Latest research on treatment of DCIS

Women with the most common type of non-invasive breast cancer known as ductal carcinoma in situ (DCIS) are significantly less likely to develop invasive disease if they are given radiotherapy after surgery, and the effect is long lasting, according to the long-term results of the UK, Australia, and New Zealand (UK/ANZ) DCIS trial, published Online First in The Lancet Oncology. Moreover, treatment with tamoxifen significantly reduces the likelihood of local cancer coming back after surgery.

Ductal carcinoma in situ

DCIS refers to cancer in the milk ducts of the breast, and now represents around 20-25% of screen detected breast cancers. The introduction of the UK National Health Service Breast Screening Programme has led to a substantial increase in the diagnosis of DCIS over the past two decades. Standard treatments after breast-conserving surgery include radiotherapy and hormone therapy. Survival following treatment is about 98%, but the risk of local recurrence and a new cancer in the opposite breast is high.

Long-lasting benefit of radiotherapy

Radiotherapy after surgery reduced the relative risk of new invasive cancer in the same breast by almost 70% and decreased recurrent DCIS in the same breast by over 60%, corresponding to an absolute 10-year reduction in local cancer recurrences of 12.3%. Treatment with radiotherapy had no effect on cancer risk in the other breast.

Tamoxifen reduces recurrence

Treatment with tamoxifen significantly reduced all new breast events, corresponding to an absolute 10-year reduction of 6.5%. Tamoxifen lowered the relative risk of recurrence in the same breast by around 30% (an absolute 10-year reduction of 3.9%) and decreased the risk of new cancer in the other breast by over 65% (an absolute 10-year reduction of 2.3%). However, tamoxifen had no effect on invasive cancer in the same breast as the initial DCIS, and seemed to have no added benefit in patients who were given radiotherapy.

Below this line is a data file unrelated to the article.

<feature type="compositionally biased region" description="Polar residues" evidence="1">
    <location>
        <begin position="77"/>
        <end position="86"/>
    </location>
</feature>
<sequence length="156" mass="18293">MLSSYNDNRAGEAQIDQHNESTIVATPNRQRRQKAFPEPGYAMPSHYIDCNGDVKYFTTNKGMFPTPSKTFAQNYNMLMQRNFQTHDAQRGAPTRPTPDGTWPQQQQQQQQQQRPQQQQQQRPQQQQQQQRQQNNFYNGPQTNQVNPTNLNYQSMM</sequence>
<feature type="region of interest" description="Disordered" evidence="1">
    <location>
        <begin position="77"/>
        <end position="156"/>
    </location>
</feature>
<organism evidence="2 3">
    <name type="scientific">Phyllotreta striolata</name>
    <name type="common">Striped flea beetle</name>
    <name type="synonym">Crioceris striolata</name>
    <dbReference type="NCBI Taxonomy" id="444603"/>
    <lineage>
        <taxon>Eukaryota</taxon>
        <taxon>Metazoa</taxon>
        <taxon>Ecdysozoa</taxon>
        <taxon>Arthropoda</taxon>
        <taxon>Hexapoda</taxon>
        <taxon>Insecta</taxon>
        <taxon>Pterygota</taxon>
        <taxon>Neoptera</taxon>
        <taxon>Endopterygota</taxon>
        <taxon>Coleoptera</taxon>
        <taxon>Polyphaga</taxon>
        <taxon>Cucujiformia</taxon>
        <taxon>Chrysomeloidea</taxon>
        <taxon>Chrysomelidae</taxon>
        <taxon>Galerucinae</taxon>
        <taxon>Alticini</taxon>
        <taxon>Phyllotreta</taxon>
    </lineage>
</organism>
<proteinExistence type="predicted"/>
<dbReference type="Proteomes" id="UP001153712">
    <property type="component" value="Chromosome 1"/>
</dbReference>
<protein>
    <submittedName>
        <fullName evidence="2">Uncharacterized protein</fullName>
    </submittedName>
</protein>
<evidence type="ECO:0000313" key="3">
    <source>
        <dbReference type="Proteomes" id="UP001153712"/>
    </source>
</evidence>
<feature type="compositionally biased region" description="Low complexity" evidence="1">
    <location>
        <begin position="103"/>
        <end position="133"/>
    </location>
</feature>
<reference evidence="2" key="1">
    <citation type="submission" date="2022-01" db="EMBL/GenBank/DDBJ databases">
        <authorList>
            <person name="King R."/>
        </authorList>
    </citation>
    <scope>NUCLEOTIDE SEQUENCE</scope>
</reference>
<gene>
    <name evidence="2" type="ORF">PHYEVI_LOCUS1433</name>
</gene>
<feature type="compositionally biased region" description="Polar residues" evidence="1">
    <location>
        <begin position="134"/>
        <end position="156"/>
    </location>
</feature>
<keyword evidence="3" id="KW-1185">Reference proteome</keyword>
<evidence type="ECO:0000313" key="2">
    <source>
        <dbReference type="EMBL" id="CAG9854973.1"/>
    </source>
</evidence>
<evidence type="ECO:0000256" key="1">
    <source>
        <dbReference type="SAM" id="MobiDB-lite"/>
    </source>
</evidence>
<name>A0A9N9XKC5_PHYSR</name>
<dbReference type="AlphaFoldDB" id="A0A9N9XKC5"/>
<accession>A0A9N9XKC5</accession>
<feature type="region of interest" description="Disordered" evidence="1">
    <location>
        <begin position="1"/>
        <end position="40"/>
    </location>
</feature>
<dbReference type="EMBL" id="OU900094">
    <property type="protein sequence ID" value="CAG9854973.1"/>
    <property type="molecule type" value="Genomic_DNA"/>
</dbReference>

The authors say:

This updated analysis confirms the long-term beneficial effect of radiotherapy and reports a benefit for tamoxifen in reducing local and contralateral new breast events for women with DCIS treated by complete local excision.


This trial emphasises the importance of radiotherapy in high-grade [more quickly growing and more likely to spread] DCIS and also suggests a role for tamoxifen primarily for new contralateral disease. 

Source: The Lancet Oncology